|During food processing the transfer of bacteria from contaminated food to the processing equipment can occur. Low temperature food processing, i.e., raw food such as pre-packaged salads, cannot use high temperatures to remove harmful bacteria that may be present from the growing fields. The most common methods to prevent bacterial contamination on vegetables and fruits is washing both the food and processing equipment. There is a need for instilling antimicrobial properties into food processing equipment.
Researchers at Purdue University have developed a treatment to infuse a hardened metal surface with antimicrobial peptides. By creating an oxidized metal surface with nanometer wide and micrometer deep cracks, peptides can be infused in these microscopic cracks with a simple wet process. Preliminary testing verified that the treated surfaces provide antibacterial properties in excess of the untreated surfaces. The material stored in the cracks releases over time, leading to extended times of antimicrobial resistance. The oxidation process creates an optically colored material, which provides a simple visual indicator of wear/degradation in antimicrobial performance. This technology primarily applies to food processing, knife/chopping blades used in commercial food processing, i.e., fruit and vegetables, would be less likely to transfer bacteria during processing if they cannot grow/bind onto the surface of the blades. Another possible use to extend the "cracks as storage" approach includes lubricants. The process has been demonstrated on stainless steel and titanium and is applicable to a wide range of commercial metal alloys.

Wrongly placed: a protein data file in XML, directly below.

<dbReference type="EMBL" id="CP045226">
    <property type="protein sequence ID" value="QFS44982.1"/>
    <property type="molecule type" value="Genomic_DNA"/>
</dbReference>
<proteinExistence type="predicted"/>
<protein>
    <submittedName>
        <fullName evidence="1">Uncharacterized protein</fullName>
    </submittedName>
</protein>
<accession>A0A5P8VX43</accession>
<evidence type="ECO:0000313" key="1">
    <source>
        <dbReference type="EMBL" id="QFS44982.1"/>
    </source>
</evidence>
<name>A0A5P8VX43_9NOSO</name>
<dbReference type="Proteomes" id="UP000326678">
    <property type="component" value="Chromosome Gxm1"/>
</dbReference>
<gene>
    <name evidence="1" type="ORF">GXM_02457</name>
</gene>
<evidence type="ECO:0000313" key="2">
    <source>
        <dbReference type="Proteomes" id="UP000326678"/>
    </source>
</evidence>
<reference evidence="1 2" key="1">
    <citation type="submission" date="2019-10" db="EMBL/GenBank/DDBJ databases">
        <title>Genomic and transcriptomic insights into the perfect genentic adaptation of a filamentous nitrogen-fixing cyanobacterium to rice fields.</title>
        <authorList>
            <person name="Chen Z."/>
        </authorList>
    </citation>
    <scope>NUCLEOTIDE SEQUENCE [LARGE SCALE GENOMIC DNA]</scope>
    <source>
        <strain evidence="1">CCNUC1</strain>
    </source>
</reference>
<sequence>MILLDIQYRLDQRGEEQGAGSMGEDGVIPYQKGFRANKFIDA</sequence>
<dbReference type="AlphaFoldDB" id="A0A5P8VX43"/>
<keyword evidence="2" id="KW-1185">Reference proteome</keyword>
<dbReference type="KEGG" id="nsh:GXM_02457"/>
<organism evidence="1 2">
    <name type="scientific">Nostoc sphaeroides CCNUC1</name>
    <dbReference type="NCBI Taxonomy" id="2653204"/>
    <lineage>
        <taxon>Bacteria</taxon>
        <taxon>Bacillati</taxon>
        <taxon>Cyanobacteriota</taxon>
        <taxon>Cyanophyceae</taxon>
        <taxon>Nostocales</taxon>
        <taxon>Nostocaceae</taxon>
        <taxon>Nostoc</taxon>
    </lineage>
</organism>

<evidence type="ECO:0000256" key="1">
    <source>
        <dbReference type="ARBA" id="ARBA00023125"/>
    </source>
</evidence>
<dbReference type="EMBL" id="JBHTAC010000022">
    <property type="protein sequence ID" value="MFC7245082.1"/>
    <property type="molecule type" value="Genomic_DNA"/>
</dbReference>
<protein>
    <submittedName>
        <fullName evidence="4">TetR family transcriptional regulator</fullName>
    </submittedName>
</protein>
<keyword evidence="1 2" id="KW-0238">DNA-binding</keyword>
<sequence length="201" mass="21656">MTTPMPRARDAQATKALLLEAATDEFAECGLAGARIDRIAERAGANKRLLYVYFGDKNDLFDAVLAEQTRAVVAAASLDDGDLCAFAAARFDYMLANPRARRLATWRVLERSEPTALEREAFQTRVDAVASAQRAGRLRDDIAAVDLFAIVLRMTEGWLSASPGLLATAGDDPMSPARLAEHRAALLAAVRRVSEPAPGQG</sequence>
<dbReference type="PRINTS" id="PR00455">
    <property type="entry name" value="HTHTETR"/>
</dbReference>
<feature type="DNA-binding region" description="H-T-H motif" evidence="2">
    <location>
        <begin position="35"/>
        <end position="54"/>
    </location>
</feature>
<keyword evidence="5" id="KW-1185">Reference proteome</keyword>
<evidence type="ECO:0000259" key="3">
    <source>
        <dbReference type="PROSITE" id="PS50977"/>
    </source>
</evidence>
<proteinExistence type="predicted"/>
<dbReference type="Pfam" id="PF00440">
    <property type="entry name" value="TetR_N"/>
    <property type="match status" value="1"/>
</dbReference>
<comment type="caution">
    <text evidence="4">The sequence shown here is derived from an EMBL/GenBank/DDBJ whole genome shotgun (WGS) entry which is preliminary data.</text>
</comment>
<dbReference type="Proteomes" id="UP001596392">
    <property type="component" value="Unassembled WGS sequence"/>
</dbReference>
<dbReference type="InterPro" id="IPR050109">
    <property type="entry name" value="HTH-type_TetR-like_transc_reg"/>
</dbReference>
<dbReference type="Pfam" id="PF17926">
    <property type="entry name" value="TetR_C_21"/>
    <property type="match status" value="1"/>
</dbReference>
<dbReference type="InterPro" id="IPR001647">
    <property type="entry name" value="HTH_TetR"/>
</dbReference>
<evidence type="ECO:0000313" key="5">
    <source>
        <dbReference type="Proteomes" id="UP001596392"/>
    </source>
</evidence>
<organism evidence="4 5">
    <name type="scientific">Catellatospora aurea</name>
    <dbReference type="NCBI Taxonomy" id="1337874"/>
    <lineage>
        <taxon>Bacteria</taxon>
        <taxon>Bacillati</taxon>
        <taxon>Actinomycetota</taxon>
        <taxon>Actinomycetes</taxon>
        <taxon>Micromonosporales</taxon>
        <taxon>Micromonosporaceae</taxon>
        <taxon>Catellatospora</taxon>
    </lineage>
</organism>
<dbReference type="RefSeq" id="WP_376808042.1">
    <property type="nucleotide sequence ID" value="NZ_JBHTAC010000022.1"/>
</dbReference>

-Prevents spread of bacteria across metal surfaces
-Antimicrobial properties are wear resistant
-Colored wear indicators
-Commercial food processing
-Food processing equipment
Aug 21, 2018
Aug 22, 2017
Purdue Office of Technology Commercialization
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